- Undergraduate, Graduate, & Postdoctoral training
- Community Outreach
- muscle structure (size, architecture, morphology)
- neuromuscular function (contractile and neural properties, energetics and vascular)
- mobility (physical activity and physical function)
Some areas of interest include: magnetic resonance, aging, mitochondria, neuromuscular junction, glycolysis, balance, fatigability, motor units, physiological reserve, fat, foot tap speed, sex differences, ATP, fatigue, connective tissue, gait, perfusion, in vivo measurements, oxygenation, exercise, acidosis, accelerometry, disease
Below are some photos from our lab in action! We are very excited about the new 3-T magnet that recently arrived.We study biochemical changes that occur within the muscle during exercise with Magnetic Resonance Spectroscopy (image above) . This allows us to determine how you are using energy when you contract your muscles. Recently, UMass Amherst installed a new 3-T magnet. The lab is very excited to have access to a new magnet right on campus. The 7 ton magnet took almost a day to deliver. The magnet arriving.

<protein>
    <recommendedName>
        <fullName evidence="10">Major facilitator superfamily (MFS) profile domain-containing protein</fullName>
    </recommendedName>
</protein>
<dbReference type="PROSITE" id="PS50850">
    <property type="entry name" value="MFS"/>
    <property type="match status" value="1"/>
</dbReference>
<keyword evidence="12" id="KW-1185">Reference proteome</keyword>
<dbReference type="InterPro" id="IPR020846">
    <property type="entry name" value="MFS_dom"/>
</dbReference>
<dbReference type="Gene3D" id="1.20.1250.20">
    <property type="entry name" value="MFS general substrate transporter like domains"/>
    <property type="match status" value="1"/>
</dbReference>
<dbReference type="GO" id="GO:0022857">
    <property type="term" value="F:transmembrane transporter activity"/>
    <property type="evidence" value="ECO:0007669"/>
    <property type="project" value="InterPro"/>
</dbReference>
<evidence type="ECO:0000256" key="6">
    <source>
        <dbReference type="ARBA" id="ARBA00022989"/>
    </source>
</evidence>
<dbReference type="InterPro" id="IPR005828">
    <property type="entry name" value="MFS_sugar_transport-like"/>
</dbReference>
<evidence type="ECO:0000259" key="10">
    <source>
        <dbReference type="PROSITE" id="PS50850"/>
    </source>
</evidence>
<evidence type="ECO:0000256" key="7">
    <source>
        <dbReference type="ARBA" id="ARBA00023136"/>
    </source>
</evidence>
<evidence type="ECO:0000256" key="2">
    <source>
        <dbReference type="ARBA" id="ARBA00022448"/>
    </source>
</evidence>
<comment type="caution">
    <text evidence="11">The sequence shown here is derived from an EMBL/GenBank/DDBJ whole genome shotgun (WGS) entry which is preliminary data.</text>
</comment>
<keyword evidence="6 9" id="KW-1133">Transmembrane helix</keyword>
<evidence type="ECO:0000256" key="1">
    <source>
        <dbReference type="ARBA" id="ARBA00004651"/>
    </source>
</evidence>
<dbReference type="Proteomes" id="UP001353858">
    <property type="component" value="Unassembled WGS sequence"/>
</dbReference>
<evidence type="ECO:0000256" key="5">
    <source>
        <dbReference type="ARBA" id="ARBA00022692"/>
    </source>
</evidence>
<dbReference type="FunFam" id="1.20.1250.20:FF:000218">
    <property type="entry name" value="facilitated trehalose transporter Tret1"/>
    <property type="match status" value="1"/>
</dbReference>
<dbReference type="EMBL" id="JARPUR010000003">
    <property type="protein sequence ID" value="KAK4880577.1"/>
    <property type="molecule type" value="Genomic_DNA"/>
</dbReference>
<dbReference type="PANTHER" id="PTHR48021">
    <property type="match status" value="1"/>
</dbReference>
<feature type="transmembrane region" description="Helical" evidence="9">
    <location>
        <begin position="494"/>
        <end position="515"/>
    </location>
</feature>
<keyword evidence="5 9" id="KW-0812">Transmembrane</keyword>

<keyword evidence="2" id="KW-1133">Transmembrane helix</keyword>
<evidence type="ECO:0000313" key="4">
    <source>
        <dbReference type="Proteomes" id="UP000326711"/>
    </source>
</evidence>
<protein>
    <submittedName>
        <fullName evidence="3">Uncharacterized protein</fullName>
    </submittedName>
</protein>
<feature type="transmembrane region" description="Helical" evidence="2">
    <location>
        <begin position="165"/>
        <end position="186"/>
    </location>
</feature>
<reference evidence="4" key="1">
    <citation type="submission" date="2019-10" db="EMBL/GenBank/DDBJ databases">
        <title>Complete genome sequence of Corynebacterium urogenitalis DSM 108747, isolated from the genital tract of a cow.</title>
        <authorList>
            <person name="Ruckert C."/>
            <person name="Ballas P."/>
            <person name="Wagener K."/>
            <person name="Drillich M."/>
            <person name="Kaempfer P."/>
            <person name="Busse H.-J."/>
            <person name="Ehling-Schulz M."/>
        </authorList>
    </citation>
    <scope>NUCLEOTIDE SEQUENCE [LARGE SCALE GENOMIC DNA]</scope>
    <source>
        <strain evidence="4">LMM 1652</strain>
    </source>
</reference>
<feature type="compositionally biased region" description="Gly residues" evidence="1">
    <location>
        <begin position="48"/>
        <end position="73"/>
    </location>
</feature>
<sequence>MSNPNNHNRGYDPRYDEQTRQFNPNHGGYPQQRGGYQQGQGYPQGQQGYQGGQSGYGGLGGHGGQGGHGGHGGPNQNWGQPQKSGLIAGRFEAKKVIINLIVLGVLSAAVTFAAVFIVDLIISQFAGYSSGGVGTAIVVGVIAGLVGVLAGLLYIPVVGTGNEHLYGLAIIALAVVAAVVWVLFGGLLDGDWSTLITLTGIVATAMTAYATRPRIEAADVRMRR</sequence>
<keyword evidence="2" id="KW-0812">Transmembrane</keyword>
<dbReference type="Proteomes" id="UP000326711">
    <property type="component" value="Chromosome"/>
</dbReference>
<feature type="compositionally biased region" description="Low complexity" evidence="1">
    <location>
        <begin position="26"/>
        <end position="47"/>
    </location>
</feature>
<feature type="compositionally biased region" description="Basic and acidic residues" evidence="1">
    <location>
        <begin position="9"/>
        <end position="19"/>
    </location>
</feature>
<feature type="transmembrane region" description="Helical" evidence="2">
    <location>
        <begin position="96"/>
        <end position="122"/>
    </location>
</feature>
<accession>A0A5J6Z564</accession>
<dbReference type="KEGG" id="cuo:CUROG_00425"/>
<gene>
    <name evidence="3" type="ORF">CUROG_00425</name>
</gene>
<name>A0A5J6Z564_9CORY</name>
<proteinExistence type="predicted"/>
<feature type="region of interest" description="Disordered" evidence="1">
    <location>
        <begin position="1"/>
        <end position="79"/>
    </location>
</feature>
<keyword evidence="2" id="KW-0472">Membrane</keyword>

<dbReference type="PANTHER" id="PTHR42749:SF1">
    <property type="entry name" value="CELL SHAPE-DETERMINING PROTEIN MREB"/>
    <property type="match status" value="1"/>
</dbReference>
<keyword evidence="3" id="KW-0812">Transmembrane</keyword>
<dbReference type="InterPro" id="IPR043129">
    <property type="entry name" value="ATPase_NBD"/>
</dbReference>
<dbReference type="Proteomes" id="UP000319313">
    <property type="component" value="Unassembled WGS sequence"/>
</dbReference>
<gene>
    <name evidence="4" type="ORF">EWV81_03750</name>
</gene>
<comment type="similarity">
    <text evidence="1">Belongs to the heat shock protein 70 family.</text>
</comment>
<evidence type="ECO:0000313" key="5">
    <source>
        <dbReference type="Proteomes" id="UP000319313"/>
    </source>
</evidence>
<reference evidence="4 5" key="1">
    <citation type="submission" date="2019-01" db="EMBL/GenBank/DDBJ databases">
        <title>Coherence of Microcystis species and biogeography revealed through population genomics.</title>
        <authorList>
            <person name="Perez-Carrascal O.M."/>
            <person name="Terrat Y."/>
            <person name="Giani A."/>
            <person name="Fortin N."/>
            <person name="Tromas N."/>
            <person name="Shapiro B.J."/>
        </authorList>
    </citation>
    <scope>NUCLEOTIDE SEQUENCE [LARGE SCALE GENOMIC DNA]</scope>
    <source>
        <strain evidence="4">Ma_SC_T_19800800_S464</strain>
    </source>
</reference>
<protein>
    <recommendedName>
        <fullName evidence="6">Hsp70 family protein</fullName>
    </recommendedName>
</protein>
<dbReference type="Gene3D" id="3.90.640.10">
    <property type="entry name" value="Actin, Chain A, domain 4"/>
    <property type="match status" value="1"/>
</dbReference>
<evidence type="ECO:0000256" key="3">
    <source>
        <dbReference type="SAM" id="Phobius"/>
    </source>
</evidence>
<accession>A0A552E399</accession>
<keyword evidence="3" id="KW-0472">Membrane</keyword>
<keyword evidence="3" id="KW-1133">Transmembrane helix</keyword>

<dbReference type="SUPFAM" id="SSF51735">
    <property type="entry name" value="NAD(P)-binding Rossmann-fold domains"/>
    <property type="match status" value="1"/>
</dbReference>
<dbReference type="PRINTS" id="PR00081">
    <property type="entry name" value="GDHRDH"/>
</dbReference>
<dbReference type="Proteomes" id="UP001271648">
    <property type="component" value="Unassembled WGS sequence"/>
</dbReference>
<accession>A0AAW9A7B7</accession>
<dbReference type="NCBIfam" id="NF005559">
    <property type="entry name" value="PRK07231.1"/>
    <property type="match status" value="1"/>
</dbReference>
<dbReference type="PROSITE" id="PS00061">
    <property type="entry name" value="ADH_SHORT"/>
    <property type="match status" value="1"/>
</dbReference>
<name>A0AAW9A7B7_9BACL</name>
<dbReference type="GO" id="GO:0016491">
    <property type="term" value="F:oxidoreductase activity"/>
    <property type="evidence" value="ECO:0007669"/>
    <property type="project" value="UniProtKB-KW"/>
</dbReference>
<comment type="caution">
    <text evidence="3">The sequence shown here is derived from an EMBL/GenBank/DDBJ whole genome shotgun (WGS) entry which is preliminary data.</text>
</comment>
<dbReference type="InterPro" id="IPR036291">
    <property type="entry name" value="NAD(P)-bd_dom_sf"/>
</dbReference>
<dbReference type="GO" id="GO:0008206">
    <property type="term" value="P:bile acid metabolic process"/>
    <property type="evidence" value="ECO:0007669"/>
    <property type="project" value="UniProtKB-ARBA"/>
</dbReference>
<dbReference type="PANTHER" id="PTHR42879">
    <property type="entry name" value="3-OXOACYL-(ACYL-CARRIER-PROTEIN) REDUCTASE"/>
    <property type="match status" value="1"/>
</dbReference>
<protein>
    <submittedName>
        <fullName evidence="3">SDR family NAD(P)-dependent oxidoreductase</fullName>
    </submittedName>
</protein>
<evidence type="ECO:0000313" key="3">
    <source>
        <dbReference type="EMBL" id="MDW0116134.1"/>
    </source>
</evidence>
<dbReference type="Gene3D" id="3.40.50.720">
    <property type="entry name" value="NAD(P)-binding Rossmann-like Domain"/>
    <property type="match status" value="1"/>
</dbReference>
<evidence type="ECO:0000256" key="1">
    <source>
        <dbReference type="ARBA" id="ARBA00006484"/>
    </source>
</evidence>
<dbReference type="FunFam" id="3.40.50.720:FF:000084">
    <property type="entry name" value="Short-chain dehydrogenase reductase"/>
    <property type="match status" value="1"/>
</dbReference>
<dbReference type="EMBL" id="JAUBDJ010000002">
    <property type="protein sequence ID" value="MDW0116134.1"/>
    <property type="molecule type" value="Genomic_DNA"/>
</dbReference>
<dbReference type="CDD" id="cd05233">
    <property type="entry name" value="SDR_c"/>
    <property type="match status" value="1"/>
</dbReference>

Watching the magnet get delivered. From Left: Dr. Mark Miller, Dr. Jane Kent, Dr. Kath Boyer, Jocelyn Hafer, Erica Hartman We examine muscular strength and look at muscle activity in the legs. We are working on a way to identify individuals with a decline in central function by tracking the slowing of rapid repetitive tapping with age. We also like to have fun and strive to create an enjoyable environment for our participants. We use a combination of non-invasive techniques to measure the roles of neural activation, bioenergetics, contractile function, and blood flow in the development of muscle fatigue. The primary source of funding for our work is the National Institutes of Health.